The first time I was exposed to Motörhead was when I saw the "Ace Of Spades" video when I was very young and the impact it had was almost terrifying! "Loud, fast, dirty, and hard," were the first things that came to mind. You could almost smell the band through the TV screen. So I sought out this record and, front to back, it didn't disappoint one smidge. I hate to repeat myself but the only way to describe the album Ace of Spades is: "LOUD, FAST, DIRTY, and HARD!" I can never thank you enough, Lemmy! (RIP)
Lemmy, or "The" Lemmy, has been such a special icon of a man and the very definition of a rockstar in my eyes. To such extent that I long dreamt of one day visiting the Rainbow Bar & Grill in Los Angeles to perhaps meet the man himself. He sadly passed before I got to do so, but last year I finally got to have Jack and Cokes at the Rainbow and even visited his apartment building as well. It felt like my own personal pilgrimage. He was a one of a kind legend who gave us not only Ace Of Spades but everything else that makes up the decades long Motörhead back catalogue.
Lemmy and the album Ace Of Spades taught me to be aggressive, but honest and passionate whilst creating riffs and performing on stage. It’s the textbook for authenticity, rawness, and passion. Crossing off all the boxes on my list. The straight up fist in the face, direct, no bullshit riffs of "The Hammer" and the title track are all I need. Simple, raw, and pure rock and roll thrash that never gets old.
James McBain (Hellripper)
As soon as you hear that opening bassline, you know it’s Motörhead. The band epitomises rock ‘n’ roll and Ace of Spades has everything a great hard rock or metal album should have. The songs are sharp, catchy, recognisable, and all wrapped up in that signature Motörhead swagger. The title track itself is just a masterclass in songwriting and a track that I’ve covered with my bands many times over the years, just as many others have. Of course, Motörhead and Ace of Spades have been a huge influence on the music of Hellripper, as I’m sure anyone can hear. When I started writing music for Hellripper the very first riff that I came up with was my take on their trademark style, which turned into the song "Trial by Fire".
Motörhead has been my favorite band for so many years growing up and long after. When Lemmy died it was like losing a family member. I remember not being able to listen to Motörhead for more than a year after he died because it would make me too sad. I always felt like Lemmy was gonna live forever. I never thought he could die like the rest of us mortals.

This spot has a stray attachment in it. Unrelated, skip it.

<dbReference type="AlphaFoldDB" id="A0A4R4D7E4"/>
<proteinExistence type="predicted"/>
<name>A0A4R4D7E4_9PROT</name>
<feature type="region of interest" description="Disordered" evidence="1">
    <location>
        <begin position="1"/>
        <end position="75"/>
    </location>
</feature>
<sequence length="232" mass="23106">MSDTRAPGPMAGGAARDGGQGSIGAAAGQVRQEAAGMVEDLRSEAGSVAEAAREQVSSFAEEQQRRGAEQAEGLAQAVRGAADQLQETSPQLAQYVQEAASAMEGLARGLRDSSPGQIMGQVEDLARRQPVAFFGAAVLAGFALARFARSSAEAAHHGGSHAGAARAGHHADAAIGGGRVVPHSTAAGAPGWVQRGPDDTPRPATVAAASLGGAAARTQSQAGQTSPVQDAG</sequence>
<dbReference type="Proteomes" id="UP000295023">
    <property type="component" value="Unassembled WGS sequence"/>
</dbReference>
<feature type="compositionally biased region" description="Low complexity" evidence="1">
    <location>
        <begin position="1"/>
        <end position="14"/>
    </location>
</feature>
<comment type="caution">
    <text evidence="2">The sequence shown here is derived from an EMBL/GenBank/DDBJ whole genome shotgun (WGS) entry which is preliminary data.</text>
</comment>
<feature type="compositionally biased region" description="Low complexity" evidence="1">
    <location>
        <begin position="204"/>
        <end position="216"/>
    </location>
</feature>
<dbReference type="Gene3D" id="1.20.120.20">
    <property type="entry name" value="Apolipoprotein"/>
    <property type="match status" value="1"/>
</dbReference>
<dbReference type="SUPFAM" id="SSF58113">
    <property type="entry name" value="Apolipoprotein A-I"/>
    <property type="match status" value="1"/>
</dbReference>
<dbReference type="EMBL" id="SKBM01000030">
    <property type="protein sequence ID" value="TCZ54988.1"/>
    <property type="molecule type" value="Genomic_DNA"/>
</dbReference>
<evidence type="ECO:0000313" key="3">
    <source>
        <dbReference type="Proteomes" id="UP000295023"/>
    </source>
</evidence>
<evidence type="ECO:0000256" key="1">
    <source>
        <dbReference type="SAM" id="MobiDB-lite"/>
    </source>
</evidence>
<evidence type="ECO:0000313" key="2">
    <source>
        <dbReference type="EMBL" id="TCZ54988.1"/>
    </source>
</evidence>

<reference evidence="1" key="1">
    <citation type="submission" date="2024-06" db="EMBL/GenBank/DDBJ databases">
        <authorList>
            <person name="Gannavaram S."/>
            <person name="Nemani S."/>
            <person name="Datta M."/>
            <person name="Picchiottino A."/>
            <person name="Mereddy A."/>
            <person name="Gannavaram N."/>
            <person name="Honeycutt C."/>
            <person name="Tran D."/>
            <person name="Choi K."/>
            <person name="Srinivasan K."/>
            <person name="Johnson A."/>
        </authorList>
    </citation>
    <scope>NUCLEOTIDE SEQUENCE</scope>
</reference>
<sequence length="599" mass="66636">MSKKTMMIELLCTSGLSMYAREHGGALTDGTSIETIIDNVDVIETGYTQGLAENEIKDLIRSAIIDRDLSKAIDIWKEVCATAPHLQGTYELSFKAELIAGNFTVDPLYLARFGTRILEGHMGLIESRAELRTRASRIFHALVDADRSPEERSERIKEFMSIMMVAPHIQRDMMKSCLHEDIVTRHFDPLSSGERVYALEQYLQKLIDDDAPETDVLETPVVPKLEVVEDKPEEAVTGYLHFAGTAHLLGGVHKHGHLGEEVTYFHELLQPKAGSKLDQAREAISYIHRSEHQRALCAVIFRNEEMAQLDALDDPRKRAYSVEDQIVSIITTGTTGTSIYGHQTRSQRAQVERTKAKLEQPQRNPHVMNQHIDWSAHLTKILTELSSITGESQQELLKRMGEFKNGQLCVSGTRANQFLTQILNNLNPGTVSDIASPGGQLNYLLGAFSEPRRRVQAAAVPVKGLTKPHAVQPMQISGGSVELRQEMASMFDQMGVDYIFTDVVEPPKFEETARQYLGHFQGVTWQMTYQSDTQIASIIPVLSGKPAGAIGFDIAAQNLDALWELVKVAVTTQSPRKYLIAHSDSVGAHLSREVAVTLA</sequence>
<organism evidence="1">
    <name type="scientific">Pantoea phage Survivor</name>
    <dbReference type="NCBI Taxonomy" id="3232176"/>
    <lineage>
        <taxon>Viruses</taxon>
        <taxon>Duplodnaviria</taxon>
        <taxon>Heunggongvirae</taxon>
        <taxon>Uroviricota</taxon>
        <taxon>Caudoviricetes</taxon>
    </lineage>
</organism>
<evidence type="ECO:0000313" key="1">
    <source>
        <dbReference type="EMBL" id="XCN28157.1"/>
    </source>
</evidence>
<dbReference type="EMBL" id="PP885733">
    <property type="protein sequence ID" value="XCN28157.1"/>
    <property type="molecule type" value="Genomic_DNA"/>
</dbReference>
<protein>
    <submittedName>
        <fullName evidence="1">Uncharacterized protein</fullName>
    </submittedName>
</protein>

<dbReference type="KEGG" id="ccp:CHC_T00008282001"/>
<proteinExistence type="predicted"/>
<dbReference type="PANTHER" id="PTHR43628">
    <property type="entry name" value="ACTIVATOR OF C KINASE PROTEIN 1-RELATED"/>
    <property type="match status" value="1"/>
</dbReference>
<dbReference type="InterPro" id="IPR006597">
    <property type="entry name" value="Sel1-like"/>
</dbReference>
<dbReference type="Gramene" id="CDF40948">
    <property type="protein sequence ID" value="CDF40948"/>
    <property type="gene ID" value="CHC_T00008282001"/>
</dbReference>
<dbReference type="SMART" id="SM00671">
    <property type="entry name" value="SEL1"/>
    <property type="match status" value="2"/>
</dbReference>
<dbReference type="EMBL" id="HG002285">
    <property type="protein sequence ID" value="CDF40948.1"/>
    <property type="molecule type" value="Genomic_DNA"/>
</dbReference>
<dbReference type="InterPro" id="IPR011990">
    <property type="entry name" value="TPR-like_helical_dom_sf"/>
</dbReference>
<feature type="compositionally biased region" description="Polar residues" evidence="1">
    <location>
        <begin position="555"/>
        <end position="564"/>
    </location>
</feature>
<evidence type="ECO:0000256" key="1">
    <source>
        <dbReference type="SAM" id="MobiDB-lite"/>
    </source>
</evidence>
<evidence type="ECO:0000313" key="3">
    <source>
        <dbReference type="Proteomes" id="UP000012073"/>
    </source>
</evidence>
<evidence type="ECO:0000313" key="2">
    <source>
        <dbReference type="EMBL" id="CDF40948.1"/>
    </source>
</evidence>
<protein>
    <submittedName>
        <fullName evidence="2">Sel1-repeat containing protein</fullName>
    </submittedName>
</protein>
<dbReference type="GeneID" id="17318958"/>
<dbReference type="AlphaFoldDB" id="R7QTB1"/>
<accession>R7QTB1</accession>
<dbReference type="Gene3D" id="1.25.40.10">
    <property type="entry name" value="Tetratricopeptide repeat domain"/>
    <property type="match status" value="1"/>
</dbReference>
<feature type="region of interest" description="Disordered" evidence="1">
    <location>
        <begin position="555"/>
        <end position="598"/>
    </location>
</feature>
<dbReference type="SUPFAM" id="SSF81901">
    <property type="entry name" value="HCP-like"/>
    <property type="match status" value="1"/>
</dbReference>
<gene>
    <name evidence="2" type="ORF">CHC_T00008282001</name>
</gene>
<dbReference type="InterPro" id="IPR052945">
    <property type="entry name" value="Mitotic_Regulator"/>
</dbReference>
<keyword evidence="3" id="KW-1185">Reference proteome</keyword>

Ace of Spades is one or their best albums and the success of the title track helped the band become such an institution worldwide though I celebrate the entire Motörhead discography, from the first to the last album. They truly represent the wild spirit of rock 'n' roll and metal. For this, we will always love Motörhead.
Jairo "Tormentor" Guedz (The Troops of Doom and ex-Sepultura)
This is an album that must be listened to fucking loud! I'm sure that I'm not only speaking for myself, but this is a cornerstone of heavy metal music, especially for those who grew up in my generation. Ace of Spades practically reinvented heavy metal by mixing together rock n 'roll, heavy metal, and punk. It’s fast, loud, and heavy as fuck! It's an album that influences me to this very day. It's inspiring! Unfortunately, Lemmy and Motörhead left this giant gap in the music world but their legacy will never be forgotten. They will live forever! It is undoubtedly one of the most important albums in music history. I remember it as if it were yesterday, in the early Sepultura era in the 1980’s: me, Max, Igor, and Paulo with our eyes shining and ears bleeding listening to this classic for the very first time. It was magical! I believe it was ground zero for the thrash, speed Metal and crossover. Simply iconic!
Ace of Spades is a perfect record, simple as that. From the swagger of "The Chase Is Better Than The Catch" to the Little Richard-on-speed "The Hammer" to the ubiquitous title track, hearing that record as a kid, I don't think my 11-year-old brain stood a chance. 21 years out from that first encounter, there've been a lot of Marshalls and Rickenbackers thrashed, miles driven, substances consumed, and songs written in the name of appeasing the fire lit by this record.